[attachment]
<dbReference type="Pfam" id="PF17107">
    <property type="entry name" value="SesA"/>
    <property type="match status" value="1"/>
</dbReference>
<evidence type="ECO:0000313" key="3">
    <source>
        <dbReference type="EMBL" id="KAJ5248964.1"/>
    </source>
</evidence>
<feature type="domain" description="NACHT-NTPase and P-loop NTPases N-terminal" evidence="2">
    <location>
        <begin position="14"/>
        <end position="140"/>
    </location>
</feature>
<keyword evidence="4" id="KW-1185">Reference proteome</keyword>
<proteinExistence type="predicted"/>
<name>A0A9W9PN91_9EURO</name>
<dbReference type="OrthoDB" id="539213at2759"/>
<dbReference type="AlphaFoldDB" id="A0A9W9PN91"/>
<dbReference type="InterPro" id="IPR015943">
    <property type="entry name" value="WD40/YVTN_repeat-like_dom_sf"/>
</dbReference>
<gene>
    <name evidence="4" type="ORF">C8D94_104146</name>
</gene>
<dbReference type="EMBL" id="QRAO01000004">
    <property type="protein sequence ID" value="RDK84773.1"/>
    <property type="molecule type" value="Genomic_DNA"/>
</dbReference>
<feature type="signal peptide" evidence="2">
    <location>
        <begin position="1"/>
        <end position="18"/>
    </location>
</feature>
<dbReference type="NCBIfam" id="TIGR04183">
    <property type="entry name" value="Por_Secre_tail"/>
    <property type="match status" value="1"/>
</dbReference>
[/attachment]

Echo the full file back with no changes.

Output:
<dbReference type="Pfam" id="PF17107">
    <property type="entry name" value="SesA"/>
    <property type="match status" value="1"/>
</dbReference>
<evidence type="ECO:0000313" key="3">
    <source>
        <dbReference type="EMBL" id="KAJ5248964.1"/>
    </source>
</evidence>
<feature type="domain" description="NACHT-NTPase and P-loop NTPases N-terminal" evidence="2">
    <location>
        <begin position="14"/>
        <end position="140"/>
    </location>
</feature>
<keyword evidence="4" id="KW-1185">Reference proteome</keyword>
<proteinExistence type="predicted"/>
<name>A0A9W9PN91_9EURO</name>
<dbReference type="OrthoDB" id="539213at2759"/>
<dbReference type="AlphaFoldDB" id="A0A9W9PN91"/>
<dbReference type="InterPro" id="IPR015943">
    <property type="entry name" value="WD40/YVTN_repeat-like_dom_sf"/>
</dbReference>
<gene>
    <name evidence="4" type="ORF">C8D94_104146</name>
</gene>
<dbReference type="EMBL" id="QRAO01000004">
    <property type="protein sequence ID" value="RDK84773.1"/>
    <property type="molecule type" value="Genomic_DNA"/>
</dbReference>
<feature type="signal peptide" evidence="2">
    <location>
        <begin position="1"/>
        <end position="18"/>
    </location>
</feature>
<dbReference type="NCBIfam" id="TIGR04183">
    <property type="entry name" value="Por_Secre_tail"/>
    <property type="match status" value="1"/>
</dbReference>